See also:

Uncoupling Toxicity from Therapeutic Efficacy: A Case Study on MEDI5752

Uncoupling Toxicity from Therapeutic Efficacy: A Case Study on ATOR-1015




  1. Hodi FS, O’Day SJ, McDermott DF, et al. Improved Survival with Ipilimumab in Patients with Metastatic Melanoma. N Engl J Med. 2010;363(8):711-723. doi:10.1056/NEJMoa1003466
  2. Rotte A. Combination of CTLA-4 and PD-1 blockers for treatment of cancer. J Exp Clin Cancer Res. 2019;38(1):255. doi:10.1186/s13046-019-1259-z
  3. Antonia SJ, LĂłpez-Martin JA, Bendell J, et al. Nivolumab alone and nivolumab plus ipilimumab in recurrent small-cell lung cancer (CheckMate 032): a multicentre, open-label, phase 1/2 trial. The Lancet Oncology. 2016;17(7):883-895. doi:10.1016/S1470-2045(16)30098-5
  4. Robert C. A decade of immune-checkpoint inhibitors in cancer therapy. Nat Commun. 2020;11(1):3801. doi:10.1038/s41467-020-17670-y
  5. Wang B-C, Li P-C, Fan J-Q, Lin G-H, Liu Q. Durvalumab and tremelimumab combination therapy versus durvalumab or tremelimumab monotherapy for patients with solid tumors: A systematic review and meta-analysis. Medicine. 2020;99(28):e21273. doi:10.1097/MD.0000000000021273
  6. Krummel MF, Allison JP. CTLA-4 engagement inhibits IL-2 accumulation and cell cycle progression upon activation of resting T cells. J Exp Med. 1996;183(6):2533-2540. doi:10.1084/jem.183.6.2533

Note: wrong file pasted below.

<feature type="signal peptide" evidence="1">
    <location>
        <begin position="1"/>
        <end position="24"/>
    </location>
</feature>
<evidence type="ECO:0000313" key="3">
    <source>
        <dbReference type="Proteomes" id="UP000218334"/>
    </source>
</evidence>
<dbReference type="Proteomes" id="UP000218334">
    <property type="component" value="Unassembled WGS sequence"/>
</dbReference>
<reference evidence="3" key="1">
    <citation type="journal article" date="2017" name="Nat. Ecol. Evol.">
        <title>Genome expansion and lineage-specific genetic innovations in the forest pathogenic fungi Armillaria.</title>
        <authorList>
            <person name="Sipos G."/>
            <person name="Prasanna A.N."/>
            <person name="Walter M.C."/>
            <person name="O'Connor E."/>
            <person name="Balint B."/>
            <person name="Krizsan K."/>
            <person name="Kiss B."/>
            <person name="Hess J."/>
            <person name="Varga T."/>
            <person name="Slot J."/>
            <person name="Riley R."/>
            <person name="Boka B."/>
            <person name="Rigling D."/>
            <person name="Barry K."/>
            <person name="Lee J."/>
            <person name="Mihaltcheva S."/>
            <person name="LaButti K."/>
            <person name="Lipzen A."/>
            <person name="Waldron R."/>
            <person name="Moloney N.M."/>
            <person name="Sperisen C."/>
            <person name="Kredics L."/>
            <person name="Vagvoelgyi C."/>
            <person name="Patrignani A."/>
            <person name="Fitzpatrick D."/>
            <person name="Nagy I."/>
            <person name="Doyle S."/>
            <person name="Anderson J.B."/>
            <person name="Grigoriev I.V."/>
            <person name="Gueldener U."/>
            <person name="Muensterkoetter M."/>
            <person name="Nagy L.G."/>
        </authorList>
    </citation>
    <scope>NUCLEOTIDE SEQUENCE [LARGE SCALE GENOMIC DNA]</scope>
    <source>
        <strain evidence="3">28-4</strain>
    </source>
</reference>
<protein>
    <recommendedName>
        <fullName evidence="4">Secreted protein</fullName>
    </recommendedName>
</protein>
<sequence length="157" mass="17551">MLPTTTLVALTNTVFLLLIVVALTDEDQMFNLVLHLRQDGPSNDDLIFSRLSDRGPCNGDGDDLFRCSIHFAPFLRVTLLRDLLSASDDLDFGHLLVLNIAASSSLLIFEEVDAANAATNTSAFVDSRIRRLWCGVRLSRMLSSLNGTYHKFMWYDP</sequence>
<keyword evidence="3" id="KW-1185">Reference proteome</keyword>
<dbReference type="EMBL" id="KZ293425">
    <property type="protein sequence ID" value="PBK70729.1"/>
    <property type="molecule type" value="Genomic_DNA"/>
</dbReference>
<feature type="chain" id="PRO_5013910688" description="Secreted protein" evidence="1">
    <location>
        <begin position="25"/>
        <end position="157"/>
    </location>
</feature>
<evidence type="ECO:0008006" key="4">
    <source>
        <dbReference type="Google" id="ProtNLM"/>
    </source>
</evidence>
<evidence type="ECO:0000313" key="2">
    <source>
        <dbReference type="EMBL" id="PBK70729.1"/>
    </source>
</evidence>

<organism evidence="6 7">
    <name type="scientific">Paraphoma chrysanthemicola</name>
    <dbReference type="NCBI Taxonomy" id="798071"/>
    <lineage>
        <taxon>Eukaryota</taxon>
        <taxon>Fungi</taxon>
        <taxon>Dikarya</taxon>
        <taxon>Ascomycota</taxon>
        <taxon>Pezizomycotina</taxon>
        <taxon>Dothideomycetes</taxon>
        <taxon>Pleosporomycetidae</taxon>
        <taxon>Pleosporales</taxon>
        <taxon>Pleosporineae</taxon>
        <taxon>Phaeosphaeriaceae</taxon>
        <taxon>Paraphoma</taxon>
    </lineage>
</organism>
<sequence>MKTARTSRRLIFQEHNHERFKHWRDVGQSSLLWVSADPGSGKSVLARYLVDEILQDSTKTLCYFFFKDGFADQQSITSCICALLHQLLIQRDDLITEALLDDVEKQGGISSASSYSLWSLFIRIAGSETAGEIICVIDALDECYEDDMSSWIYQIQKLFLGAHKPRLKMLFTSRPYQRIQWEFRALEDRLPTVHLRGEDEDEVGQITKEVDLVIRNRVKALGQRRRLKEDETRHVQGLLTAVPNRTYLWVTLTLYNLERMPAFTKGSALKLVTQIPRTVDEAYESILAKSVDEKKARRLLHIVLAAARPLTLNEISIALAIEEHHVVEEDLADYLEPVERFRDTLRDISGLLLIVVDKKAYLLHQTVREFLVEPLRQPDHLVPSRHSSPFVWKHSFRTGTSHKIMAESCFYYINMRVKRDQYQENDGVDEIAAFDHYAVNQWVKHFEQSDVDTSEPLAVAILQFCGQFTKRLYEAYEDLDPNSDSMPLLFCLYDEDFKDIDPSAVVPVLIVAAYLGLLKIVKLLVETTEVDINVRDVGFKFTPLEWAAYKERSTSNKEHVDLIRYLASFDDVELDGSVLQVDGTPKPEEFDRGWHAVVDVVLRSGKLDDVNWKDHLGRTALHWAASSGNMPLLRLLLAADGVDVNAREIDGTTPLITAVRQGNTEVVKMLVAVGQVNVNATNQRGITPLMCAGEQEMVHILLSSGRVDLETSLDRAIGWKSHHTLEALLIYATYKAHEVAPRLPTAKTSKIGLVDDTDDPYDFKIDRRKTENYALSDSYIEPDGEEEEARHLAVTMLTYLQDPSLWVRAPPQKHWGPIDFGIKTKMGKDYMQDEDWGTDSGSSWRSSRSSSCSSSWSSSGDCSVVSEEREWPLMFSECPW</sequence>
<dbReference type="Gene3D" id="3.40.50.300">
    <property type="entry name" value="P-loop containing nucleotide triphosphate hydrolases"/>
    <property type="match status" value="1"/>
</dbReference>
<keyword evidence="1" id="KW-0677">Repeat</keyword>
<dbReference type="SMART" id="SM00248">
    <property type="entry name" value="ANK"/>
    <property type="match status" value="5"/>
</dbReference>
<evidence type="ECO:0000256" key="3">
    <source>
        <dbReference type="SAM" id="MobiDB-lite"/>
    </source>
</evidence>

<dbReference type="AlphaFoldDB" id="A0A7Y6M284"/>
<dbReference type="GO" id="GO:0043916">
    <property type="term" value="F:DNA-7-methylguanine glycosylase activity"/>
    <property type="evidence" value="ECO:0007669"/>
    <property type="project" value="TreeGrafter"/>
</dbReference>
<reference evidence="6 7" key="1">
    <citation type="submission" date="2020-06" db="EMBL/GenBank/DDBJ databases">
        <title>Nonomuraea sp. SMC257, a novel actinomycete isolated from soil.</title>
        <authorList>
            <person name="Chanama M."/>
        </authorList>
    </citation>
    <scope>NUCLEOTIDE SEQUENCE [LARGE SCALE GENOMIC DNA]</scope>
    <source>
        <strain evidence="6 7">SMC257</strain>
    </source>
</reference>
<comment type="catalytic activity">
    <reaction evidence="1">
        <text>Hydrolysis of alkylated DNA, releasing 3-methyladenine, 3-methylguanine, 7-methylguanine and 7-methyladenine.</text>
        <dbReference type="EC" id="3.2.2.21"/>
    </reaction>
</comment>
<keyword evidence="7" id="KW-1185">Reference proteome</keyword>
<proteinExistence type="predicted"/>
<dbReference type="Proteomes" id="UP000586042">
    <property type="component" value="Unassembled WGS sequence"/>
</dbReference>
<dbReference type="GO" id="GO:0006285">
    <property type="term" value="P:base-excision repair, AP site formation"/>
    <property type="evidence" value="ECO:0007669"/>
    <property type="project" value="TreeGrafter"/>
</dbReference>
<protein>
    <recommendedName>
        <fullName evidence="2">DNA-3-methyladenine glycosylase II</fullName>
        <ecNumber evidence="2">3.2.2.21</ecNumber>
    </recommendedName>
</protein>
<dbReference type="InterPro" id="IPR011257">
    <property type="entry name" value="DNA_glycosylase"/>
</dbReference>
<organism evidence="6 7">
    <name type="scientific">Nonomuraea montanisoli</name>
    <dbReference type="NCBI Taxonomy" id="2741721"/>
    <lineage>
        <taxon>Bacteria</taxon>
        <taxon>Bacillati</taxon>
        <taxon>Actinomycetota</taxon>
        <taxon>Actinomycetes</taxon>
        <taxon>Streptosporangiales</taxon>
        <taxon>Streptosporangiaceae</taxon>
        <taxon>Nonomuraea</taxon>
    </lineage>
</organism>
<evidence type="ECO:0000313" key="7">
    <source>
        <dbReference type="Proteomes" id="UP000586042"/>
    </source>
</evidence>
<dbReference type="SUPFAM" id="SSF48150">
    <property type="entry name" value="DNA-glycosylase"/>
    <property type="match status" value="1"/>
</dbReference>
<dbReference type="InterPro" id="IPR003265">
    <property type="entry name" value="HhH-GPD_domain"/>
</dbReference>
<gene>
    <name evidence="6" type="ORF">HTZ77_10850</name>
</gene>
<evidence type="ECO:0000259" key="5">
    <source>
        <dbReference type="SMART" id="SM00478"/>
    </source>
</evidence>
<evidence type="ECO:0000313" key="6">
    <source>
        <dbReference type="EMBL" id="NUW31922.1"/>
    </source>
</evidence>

7. Seidel JA, Otsuka A, Kabashima K. Anti-PD-1 and Anti-CTLA-4 Therapies in Cancer: Mechanisms of Action, Efficacy, and Limitations. Front Oncol. 2018;8:86. doi:10.3389/fonc.2018.00086
  8. Omar NE, El-Fass KA, Abushouk AI, et al. Diagnosis and Management of Hematological Adverse Events Induced by Immune Checkpoint Inhibitors: A Systematic Review. Front Immunol. 2020;11:1354. doi:10.3389/fimmu.2020.01354
  9. Du X, Liu M, Su J, et al. Uncoupling therapeutic from immunotherapy-related adverse effects for safer and effective anti-CTLA-4 antibodies in CTLA4 humanized mice. Cell Res. 2018;28(4):433-447. doi:10.1038/s41422-018-0012-z
  10. Da L, Teng Y, Wang N, et al. Organ-Specific Immune-Related Adverse Events Associated With Immune Checkpoint Inhibitor Monotherapy Versus Combination Therapy in Cancer: A Meta-Analysis of Randomized Controlled Trials. Front Pharmacol. 2019;10:1671. doi:10.3389/fphar.2019.01671
  11. Almutairi AR, McBride A, Slack M, Erstad BL, Abraham I. Potential Immune-Related Adverse Events Associated With Monotherapy and Combination Therapy of Ipilimumab, Nivolumab, and Pembrolizumab for Advanced Melanoma: A Systematic Review and Meta-Analysis. Front Oncol. 2020;10:91. doi:10.3389/fonc.2020.00091
  12. Dovedi SJ, Elder MJ, Yang C, et al. Design and efficacy of a monovalent bispecific PD-1/CTLA-4 antibody that enhances CTLA-4 blockade on PD-1+ activated T cells. Cancer Discov. Published online January 8, 2021. doi:10.1158/2159-8290.CD-20-1445
  13. Kvarnhammar AM, Veitonmäki N, Hägerbrand K, et al. The CTLA-4 x OX40 bispecific antibody ATOR-1015 induces anti-tumor effects through tumor-directed immune activation. J Immunother Cancer. 2019;7(1):103. doi:10.1186/s40425-019-0570-8